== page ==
More than 70 container ships with about 500,000 containers on board are at anchor outside the ports of Long Beach and Los Angeles, averaging 10 days waiting to get berthing rights
There are two billion square feet of warehouses from the shores of the Pacific to the deserts of southern California overflowing with goods
The recent oil spill incident off the beaches of California caused by a damaged underground pipeline is still under investigation
The supply chain crunch won’t be easing anytime soon as American imports will remain strong through an early Lunar New Year in February 2022, and US retailers will be replenishing inventories by the second quarter, followed by a quick pivot into the peak season by next summertime
An estimated 500,000 containers are waiting to be unloaded off the southern coast of California, where more than 70 container ships are anchored and waiting outside the ports of Long Beach and Los Angeles.
Gene Seroka, executive director of Los Angeles port, the busiest cargo port in North America, in a TV interview with CNN International on October 6 attributed the record port backlog to strong consumer demand in the US, record-high factory output in Asia, and a 30% increase in vessel capacity in the trans-Pacific trade, even as productivity has been increased and operating hours at the Los Angeles port have been extended.
He said some 76 container ships were currently at anchor outside the ports of Long Beach and Los Angeles, and “they are averaging 10 days waiting to get berthing rights here at the port complex.”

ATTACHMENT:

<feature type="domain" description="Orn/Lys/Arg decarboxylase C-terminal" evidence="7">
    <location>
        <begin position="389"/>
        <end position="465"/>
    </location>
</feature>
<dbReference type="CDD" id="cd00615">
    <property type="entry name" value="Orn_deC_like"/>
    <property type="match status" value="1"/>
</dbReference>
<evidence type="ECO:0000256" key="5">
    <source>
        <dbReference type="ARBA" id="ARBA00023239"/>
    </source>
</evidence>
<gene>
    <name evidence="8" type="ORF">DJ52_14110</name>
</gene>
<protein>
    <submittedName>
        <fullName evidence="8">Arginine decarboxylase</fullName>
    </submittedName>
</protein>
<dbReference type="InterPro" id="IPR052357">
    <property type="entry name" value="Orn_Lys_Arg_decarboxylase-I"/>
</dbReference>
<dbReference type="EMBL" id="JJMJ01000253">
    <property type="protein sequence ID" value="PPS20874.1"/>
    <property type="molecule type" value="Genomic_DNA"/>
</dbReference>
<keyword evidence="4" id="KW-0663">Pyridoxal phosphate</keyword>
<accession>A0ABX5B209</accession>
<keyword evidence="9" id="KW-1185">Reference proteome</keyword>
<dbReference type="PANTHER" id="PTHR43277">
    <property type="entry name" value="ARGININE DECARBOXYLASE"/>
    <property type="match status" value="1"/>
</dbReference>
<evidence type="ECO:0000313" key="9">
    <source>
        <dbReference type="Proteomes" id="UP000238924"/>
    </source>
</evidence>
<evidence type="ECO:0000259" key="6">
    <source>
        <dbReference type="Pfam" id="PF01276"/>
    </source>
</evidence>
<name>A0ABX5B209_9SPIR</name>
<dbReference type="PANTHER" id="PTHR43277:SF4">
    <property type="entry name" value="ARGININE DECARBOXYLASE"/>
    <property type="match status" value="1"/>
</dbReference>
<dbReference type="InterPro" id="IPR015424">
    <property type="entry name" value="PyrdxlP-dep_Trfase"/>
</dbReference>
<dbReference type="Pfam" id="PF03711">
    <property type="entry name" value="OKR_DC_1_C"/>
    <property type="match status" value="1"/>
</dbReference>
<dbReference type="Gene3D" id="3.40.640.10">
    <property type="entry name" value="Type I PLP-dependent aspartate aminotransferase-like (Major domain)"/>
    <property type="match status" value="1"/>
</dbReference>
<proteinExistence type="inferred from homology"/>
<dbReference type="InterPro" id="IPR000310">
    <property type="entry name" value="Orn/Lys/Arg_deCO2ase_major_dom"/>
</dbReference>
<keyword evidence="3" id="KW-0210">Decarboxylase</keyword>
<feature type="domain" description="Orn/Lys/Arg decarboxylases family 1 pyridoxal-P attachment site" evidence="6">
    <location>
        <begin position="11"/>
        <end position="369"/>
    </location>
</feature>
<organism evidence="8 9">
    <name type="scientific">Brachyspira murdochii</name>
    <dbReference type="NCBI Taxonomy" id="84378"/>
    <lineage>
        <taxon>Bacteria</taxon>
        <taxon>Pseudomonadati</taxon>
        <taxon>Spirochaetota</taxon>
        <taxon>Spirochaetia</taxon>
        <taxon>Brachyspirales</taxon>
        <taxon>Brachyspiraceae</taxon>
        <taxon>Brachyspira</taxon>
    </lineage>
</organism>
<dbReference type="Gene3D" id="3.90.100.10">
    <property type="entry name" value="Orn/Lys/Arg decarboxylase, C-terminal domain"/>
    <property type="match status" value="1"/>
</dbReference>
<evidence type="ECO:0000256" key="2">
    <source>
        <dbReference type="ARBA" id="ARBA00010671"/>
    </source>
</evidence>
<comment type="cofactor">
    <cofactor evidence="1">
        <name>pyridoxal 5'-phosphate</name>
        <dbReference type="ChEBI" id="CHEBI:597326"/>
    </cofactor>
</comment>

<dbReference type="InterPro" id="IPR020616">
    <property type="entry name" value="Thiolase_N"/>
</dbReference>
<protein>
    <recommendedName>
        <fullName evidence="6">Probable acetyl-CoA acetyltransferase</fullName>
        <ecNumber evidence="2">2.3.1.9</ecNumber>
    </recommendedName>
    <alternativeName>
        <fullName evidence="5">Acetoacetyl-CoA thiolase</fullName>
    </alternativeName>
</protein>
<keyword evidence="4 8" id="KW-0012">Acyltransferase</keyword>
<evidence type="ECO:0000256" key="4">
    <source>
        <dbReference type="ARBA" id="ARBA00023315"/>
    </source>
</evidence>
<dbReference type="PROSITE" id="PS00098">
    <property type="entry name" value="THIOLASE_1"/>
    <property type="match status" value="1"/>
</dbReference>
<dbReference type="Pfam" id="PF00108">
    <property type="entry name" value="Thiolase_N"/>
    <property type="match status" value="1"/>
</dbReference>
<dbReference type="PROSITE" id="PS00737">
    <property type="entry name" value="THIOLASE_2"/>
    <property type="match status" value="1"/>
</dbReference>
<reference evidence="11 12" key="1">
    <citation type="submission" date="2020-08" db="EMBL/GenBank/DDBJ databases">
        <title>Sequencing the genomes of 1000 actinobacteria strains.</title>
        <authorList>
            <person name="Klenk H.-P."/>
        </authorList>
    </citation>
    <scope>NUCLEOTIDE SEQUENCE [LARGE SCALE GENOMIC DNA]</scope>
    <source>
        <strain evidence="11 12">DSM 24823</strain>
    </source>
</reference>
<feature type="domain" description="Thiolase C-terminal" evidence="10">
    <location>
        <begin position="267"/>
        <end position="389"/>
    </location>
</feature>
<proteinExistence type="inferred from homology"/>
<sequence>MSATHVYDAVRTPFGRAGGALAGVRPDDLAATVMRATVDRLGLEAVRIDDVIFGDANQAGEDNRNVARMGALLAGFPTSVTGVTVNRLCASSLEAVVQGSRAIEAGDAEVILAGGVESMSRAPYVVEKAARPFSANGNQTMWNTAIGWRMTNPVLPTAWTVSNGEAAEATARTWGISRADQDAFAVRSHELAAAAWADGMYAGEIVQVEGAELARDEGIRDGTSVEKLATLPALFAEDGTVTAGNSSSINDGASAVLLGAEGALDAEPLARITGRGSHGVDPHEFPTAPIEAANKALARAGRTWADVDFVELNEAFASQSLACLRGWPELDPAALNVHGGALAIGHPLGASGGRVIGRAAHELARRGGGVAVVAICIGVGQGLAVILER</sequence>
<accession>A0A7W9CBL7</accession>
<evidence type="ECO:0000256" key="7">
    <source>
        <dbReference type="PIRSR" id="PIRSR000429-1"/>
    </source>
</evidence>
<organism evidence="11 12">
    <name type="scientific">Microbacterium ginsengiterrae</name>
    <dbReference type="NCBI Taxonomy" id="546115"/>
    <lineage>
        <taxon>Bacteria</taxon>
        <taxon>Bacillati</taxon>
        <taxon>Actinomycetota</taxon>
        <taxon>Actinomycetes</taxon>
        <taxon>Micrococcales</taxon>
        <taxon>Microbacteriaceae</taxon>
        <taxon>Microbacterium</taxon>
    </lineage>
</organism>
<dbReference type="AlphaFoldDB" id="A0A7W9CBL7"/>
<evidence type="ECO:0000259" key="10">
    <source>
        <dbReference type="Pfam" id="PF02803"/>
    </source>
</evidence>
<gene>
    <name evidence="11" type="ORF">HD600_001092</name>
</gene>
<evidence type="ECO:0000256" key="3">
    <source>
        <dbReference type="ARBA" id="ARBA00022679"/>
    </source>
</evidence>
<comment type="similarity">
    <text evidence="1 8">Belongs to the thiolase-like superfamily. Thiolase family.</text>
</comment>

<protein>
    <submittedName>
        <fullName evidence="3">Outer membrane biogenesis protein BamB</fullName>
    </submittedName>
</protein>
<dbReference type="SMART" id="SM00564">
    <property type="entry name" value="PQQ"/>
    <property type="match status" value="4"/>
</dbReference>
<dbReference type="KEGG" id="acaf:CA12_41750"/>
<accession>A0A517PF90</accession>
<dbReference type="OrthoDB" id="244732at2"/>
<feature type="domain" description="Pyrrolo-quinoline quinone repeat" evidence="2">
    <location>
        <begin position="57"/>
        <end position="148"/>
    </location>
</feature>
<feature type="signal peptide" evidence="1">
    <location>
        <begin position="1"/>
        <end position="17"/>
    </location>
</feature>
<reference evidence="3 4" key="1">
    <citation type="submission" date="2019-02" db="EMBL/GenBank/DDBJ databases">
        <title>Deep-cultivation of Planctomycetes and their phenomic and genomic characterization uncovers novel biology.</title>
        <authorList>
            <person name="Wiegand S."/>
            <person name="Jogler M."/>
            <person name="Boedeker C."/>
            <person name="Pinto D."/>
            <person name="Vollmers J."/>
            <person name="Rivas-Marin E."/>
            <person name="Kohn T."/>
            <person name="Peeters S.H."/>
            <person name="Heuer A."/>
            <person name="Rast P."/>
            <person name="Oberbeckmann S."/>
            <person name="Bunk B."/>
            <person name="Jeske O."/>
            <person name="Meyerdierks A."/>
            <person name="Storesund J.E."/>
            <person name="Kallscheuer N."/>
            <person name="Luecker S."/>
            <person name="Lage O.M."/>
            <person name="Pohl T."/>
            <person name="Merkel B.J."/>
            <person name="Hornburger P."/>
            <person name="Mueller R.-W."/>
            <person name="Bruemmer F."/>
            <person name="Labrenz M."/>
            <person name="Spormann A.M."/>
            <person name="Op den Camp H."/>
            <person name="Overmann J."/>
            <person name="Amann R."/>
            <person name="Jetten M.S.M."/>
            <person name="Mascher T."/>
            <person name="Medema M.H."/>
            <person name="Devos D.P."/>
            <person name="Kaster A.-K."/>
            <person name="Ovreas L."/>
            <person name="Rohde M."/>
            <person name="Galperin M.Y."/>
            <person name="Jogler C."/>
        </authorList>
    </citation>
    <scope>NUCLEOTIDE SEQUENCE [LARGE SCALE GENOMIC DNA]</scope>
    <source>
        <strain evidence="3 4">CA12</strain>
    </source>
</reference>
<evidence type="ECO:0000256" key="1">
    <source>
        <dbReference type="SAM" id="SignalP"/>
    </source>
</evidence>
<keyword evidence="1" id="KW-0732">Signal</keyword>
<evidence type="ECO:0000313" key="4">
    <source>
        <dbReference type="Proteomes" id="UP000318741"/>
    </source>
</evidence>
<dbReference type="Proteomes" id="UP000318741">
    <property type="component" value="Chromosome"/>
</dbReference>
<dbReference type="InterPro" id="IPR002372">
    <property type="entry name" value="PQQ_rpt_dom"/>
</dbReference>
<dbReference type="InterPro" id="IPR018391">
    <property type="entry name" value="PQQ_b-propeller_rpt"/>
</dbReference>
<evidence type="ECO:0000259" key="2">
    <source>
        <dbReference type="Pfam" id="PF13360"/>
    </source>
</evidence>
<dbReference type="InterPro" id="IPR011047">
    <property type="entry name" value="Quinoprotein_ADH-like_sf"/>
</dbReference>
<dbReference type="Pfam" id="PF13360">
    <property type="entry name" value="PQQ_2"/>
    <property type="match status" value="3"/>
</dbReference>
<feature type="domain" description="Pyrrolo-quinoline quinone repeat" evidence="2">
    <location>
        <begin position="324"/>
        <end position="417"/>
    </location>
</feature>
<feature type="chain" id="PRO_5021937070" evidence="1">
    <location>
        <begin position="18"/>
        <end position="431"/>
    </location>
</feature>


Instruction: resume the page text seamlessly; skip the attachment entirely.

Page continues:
There are also two billion square feet of warehouses from the shores of the Pacific to the deserts of southern California overflowing with goods, Seroka said.
Other factors he cited for the supply chain crunch include those on the landside, including 30% of truck appointments going unused every day.
On the recent oil spill incident off the beaches of California, Seroka said the case of the damaged underground pipeline is still under investigation.
A preliminary report indicates the partial tear could have been caused by an anchor that hooked the pipeline, spilling tens of thousands of gallons of crude oil into the ocean, although there is yet no confirmation of a vessel above the site of the spill.
Huge cargo ships regularly cross above the pipeline as they head into the gigantic Los Angeles-Long Beach port complex. They are given coordinates where they are to anchor until unloading.
The spill, which stretches from Huntington Beach to Laguna Beach, has killed birds and fish, eliciting ecological concerns from local officials and residents.
Meanwhile, asked about reported warnings from shipping workers of an imminent global transport system collapse, Seroka said he does not see evidence of that happening but said “we have to take care of the workers, put health and safety first, but keep the economy moving at the same time.”
He added that he does not see the supply chain crunch easing anytime soon, as American imports are expected to remain strong through an early Lunar New Year in February of next year.
Further, in the second quarter of 2022, north American retailers are expected to focus on replenishing their inventories, which have reached historic lows, and then “a quick pivot into the peak season next summertime” is anticipated.
“So this import buying surge will continue for a while,” he concluded.
Photo by Eric Garcetti